Ocean Freight Market Update
Europe –> North America:
Rates: Expect October 15th GRI.
Space: Limited – Expect delays to US South West. Long Beach is highly congested, there are about 10 less vessels waiting at bay, which is improvement, but things are still very backed up.
Capacity: Tight – Fewer bookings to inland rail ramp destinations. Terminal congestion is critical.
TIPS: With capacity tight, it is recommended to book on premium services. Recommend to book 4-5 weeks in advance. Work on obtaining booking before 10/15 for best rates.
North America –> Asia:
Rates: GRI expected, focused on reefers. Both Oct. 15th & Nov.1st GRI’s expected.
Space: Space is still very tight. USEC has been better for space than USWC
Capacity: Steady for Standard Containers.
TIPS: Looking into re-routing options may be helpful to avoid port congestion at LGB and OAK. Seattle and Houston may be good alternatives for your cargo.
Asia -> North America
Rates: Premium rates are steady, no GRI predicted as rates remain trending downwards.
Space: port congestion is lessening however capacity is still very tight. A bit of alleviation due to lack of cargo during Golden Week and the power restrictions in China.
Equipment Availability: near-normal conditions, except limited 45HC availability.
Did You Know?
There are over 16,800 miles of rivers and streams in Minnesota- where Interlog’s HQ is located!
Oil spill off California ports may have been caused by a container ship
Early last week approximately 144,000 gallons of oil was estimated to have spilled from a pipeline off Huntington Beach, California. Some are speculating that it may have been caused by a container ship, due to the vast number of commercial ships stuck waiting or that have been drifted. Rebecca Ore, a Coast Guard Captain said, it was found that 4,000 feet of the 17.7-mile pipeline was laterally displaced by 105 feet and a 13-inch slit was found in the pipeline, which is the likely cause of the oil released reported by Freightwaves. Martyn Willsher, CEO of Amplify Energy who is the operator of the pipeline and platform says, he is not going to speculate what happened here, but he mentioned that the pipeline that has been displaced, for it to be moved 105 feet is… not common. While the area is overseen by Marine Exchange and U.S. Coast Guard Vessel Traffic Service, there is Automatic Identification system (AIS) ship-positioning data that is available commercially.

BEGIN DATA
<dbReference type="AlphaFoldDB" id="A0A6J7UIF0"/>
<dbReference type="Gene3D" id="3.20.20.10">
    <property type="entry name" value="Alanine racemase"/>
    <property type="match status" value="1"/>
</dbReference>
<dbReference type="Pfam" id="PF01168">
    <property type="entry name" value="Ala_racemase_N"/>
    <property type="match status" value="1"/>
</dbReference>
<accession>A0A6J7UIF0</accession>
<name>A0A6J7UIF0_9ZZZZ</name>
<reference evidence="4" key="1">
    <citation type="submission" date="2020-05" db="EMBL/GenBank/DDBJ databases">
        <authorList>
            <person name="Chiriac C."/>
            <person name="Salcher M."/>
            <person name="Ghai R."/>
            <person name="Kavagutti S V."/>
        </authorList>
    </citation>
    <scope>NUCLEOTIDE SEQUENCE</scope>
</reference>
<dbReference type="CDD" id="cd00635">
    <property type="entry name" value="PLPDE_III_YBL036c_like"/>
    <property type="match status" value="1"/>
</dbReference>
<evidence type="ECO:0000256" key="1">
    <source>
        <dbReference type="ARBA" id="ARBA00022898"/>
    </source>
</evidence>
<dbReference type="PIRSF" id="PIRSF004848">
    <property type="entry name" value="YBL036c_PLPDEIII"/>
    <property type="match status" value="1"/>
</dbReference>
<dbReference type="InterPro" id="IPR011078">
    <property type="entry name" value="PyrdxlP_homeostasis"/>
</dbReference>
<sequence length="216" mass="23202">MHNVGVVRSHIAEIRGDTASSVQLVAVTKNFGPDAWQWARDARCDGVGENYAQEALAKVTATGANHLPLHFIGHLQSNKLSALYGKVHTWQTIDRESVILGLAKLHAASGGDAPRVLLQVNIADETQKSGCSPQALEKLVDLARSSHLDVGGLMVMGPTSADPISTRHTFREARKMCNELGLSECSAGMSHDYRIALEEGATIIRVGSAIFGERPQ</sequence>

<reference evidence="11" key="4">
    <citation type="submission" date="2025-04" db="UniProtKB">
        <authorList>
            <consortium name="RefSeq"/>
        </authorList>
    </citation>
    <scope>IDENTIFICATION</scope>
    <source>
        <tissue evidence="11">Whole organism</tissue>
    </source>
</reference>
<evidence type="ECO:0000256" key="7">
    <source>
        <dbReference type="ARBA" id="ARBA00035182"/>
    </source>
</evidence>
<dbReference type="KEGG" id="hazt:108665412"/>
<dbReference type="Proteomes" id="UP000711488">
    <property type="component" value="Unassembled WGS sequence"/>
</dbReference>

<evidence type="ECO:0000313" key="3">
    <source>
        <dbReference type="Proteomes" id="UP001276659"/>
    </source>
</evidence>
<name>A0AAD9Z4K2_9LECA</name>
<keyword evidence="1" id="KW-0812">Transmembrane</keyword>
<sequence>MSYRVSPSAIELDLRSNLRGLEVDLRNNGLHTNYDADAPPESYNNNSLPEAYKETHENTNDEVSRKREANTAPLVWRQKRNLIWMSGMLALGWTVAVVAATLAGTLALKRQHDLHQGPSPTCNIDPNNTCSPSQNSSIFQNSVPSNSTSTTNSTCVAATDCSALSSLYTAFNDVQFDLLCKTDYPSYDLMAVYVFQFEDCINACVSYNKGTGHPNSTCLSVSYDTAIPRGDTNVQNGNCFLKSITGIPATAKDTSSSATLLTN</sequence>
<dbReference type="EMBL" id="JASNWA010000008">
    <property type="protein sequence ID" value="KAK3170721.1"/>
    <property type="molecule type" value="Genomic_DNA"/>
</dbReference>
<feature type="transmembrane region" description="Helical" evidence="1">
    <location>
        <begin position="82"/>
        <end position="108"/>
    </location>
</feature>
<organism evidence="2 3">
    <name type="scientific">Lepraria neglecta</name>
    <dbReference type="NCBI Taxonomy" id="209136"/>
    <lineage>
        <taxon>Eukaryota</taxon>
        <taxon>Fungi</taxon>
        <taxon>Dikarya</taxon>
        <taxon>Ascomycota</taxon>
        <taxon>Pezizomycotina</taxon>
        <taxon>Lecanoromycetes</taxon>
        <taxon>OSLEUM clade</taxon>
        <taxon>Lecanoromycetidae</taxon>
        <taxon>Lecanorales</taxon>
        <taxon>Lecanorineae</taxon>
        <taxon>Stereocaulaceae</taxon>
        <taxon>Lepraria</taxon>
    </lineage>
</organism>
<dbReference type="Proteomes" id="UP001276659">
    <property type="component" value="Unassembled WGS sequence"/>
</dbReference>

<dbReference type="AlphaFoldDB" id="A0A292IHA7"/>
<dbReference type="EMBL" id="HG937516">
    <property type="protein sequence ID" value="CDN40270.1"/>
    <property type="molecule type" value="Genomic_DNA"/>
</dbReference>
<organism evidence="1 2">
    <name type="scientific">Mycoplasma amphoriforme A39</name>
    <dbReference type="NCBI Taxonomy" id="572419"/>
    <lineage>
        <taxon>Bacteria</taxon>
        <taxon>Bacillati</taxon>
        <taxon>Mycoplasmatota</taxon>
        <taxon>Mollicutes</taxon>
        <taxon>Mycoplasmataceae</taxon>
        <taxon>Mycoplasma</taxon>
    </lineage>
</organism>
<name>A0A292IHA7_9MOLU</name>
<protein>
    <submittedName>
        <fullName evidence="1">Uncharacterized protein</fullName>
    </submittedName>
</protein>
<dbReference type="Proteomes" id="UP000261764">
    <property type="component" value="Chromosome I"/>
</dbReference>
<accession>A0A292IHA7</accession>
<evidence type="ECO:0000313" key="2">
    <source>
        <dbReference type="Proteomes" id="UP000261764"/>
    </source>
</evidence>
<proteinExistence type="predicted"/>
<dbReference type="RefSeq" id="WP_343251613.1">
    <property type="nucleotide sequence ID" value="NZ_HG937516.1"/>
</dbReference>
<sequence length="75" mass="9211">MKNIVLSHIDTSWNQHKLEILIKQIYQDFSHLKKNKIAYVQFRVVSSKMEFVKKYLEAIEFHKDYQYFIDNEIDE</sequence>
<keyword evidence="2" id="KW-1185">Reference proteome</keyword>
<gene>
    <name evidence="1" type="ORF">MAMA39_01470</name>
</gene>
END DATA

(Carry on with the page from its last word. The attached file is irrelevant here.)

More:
This spill will not affect cargo operations, as the Port of Los Angeles operations and arrivals have not been impacted. The spill also doesn’t seem to have impacted the anchorage situation.
Ship fuel prices are at its highest since 2014, what to expect going forward
Marine fuel is getting more expensive as the days go by, which isn’t great news for ship operators on the coast side and is yet another issue for cargo shippers. Alphatanker said last Thursday that, “there are expectations that crude, and therefore marine fuel, could move higher in the coming weeks as oil markets tighten further,” reported by American Shipper.
The average price, at the top 20 ports, of IFO 380 HSFO burned by ships with scrubbers have risen to $514.50 per metric ton, which is up 51% since the beginning of the year, according to Ship and Bunker data and reported by American Shipper. The average price of VLSFO, most common fuel used by most commercial ships since IMO 2020, was $601 per ton, up 42% since the beginning of the year.
These rising prices have had an impact on container shipping and dry bulk and tanker shipping. Containerized cargo shippers are currently experiencing higher bunker surcharges and dry bulk shipping capsize spot rates just reached $80,000 per day for the first time since 2009. One positive note amidst these rising prices, spot cargo rates for crude tankers have been improving.
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Importance of Freight Forwarder Transparency in a Season of Uncertainty
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